No, the conversation was about Hua Xin Yuzhang commandery vs Yu Fan Huiji commandery. Yu Fan was basically saying is your commandery better than mine? We got rekt by the Suns. And then Hua Xin agreed that his commandery in terms of troops, provisions, arms etc were inferior to Yu Fan commandery and he would thus stand no chance against Sun Ce enroaching army like how Wang Lang couldnt.

Still possible for spywork reconnaissance.

I don't think, at least in China and by western historians on the era, soothsaying has ever been treated as the same as miliatry predictions. Been treated as a bit mystic with it's own rules and method.

The only one I see is Cao Cao explaining his tactics afterwards, sorry I seem to have missed the prediction? Liu Bei was in a strong tactical position and based on his expirence, knowing of the territory he has been in for a year (so again all unlike Cao Pi), was able to predict he could hold it. He didn't predict the timing. Zhang He's is a timing one so fair play but this is a an accomplished general and tactician who knew Hanzhong having been stationed there for a fair bit so the limits of supply lines (which is what he is calculating, who long Shu army can keep supplied), presiumbly had some understanding of logistics as a highly experienced general, knew the western area which is nothing Cao Pi can claim. Cao Zhen made a tactical prediction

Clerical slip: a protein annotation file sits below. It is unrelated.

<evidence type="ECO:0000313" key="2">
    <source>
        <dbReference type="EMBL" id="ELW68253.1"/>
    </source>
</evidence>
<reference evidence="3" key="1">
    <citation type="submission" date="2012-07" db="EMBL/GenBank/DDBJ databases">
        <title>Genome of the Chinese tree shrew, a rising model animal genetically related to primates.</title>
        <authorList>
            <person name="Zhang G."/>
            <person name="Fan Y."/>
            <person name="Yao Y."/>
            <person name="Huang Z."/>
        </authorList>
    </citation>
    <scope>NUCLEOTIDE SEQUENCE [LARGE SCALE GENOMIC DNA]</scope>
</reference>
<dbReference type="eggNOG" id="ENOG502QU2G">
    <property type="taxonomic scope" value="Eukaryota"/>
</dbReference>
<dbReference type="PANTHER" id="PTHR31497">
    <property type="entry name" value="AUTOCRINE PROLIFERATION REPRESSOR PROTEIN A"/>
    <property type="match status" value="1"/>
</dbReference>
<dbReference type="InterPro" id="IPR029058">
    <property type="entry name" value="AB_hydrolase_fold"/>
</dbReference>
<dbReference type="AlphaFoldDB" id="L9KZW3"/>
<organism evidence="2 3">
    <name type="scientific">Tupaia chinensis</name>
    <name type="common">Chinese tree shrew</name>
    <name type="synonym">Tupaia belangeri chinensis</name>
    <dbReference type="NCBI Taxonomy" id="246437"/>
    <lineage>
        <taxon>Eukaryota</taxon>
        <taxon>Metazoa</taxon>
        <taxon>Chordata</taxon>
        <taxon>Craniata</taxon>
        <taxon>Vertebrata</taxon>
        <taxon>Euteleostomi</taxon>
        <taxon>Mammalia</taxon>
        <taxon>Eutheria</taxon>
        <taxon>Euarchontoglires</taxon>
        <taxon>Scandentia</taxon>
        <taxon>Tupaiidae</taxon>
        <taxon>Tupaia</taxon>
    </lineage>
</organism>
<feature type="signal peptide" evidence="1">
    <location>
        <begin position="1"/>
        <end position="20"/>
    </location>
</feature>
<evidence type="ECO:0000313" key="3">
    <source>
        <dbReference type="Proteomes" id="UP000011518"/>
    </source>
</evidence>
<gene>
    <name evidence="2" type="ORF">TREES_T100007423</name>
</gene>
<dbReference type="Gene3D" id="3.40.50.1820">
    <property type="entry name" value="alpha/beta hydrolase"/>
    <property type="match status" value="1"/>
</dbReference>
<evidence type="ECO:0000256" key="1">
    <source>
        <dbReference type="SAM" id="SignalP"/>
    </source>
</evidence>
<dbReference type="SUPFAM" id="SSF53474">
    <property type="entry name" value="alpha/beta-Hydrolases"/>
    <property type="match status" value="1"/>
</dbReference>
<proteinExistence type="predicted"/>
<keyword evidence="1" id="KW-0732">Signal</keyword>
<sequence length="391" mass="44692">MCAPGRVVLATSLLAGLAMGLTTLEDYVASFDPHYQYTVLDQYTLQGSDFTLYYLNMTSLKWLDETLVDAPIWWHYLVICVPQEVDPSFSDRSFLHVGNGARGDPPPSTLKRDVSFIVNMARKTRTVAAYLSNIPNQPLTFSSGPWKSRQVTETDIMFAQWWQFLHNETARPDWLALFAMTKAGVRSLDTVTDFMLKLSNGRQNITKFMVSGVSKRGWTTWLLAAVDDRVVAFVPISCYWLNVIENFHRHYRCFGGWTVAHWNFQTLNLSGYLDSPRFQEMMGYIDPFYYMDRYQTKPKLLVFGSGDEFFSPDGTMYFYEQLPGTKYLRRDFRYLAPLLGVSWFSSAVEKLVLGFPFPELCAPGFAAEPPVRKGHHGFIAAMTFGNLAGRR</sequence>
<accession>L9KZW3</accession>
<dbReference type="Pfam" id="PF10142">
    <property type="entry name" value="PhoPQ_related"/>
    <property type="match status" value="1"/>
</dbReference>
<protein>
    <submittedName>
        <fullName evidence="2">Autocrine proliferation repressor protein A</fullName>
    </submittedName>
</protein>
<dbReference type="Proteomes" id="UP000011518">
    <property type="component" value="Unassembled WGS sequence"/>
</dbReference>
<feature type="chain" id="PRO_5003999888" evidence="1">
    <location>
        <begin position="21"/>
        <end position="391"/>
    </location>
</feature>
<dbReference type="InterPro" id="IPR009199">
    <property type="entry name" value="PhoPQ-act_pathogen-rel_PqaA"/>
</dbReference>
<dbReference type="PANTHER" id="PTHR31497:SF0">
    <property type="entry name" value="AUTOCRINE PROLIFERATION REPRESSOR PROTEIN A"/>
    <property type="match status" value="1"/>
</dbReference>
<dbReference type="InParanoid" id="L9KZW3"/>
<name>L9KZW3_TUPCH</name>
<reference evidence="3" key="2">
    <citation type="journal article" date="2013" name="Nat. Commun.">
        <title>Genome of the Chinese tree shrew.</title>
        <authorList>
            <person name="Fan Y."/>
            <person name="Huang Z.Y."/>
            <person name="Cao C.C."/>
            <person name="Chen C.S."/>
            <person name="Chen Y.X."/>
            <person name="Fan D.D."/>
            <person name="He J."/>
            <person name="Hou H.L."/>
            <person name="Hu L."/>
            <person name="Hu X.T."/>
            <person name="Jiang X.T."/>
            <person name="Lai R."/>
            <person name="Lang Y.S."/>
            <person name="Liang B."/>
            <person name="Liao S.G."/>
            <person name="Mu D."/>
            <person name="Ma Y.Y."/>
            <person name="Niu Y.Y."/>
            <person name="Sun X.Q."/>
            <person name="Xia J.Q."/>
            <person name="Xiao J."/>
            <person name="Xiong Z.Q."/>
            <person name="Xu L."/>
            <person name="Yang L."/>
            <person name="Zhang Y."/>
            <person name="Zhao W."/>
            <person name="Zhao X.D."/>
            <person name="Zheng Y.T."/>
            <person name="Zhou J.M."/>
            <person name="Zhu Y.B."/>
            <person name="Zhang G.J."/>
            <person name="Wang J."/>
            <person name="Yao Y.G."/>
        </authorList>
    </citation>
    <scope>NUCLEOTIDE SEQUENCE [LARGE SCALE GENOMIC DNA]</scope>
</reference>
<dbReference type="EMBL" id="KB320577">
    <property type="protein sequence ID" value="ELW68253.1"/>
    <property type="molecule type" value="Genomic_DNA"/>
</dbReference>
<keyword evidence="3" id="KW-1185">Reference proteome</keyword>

Tactical predictions, yep those happened and I'm not arguing against them, Zhang He being able to use his expirence and local knowledge to asses supply issues also makes sense. The exact timing of a defeat from miles and miles and miles away in a war not involved in=nobody other then Cao Pi.

Breaking them down one by one is fine


And you would rather believe Zhang Yu decade prediction using unscientific methods( I guess because Zhang Yu provided no reasons) than Cao Pi days prediction using a widely respected military record.

In the autumn, in the seventh month Cao Cao led the attack on Ma Chao and the others. Many of his advisers said, "The soldiers west of the passes are skilled in the long lance. Unless we train our advance guard and choose them carefully we shall not be able to cope with them." "I am the one to plan this campaign," replied Cao Cao, "not the enemy. The bandits may be expert with long lances, but I can arrange things so yhey will not be able to use them. Just watch!"


Cao Pi had spies to record Liu Bei encampments in a campaign lasting more than a year. Cao Pi thus also knew the geography due to the reports. Cao Pi prediction was also tactical hence the AOW quote.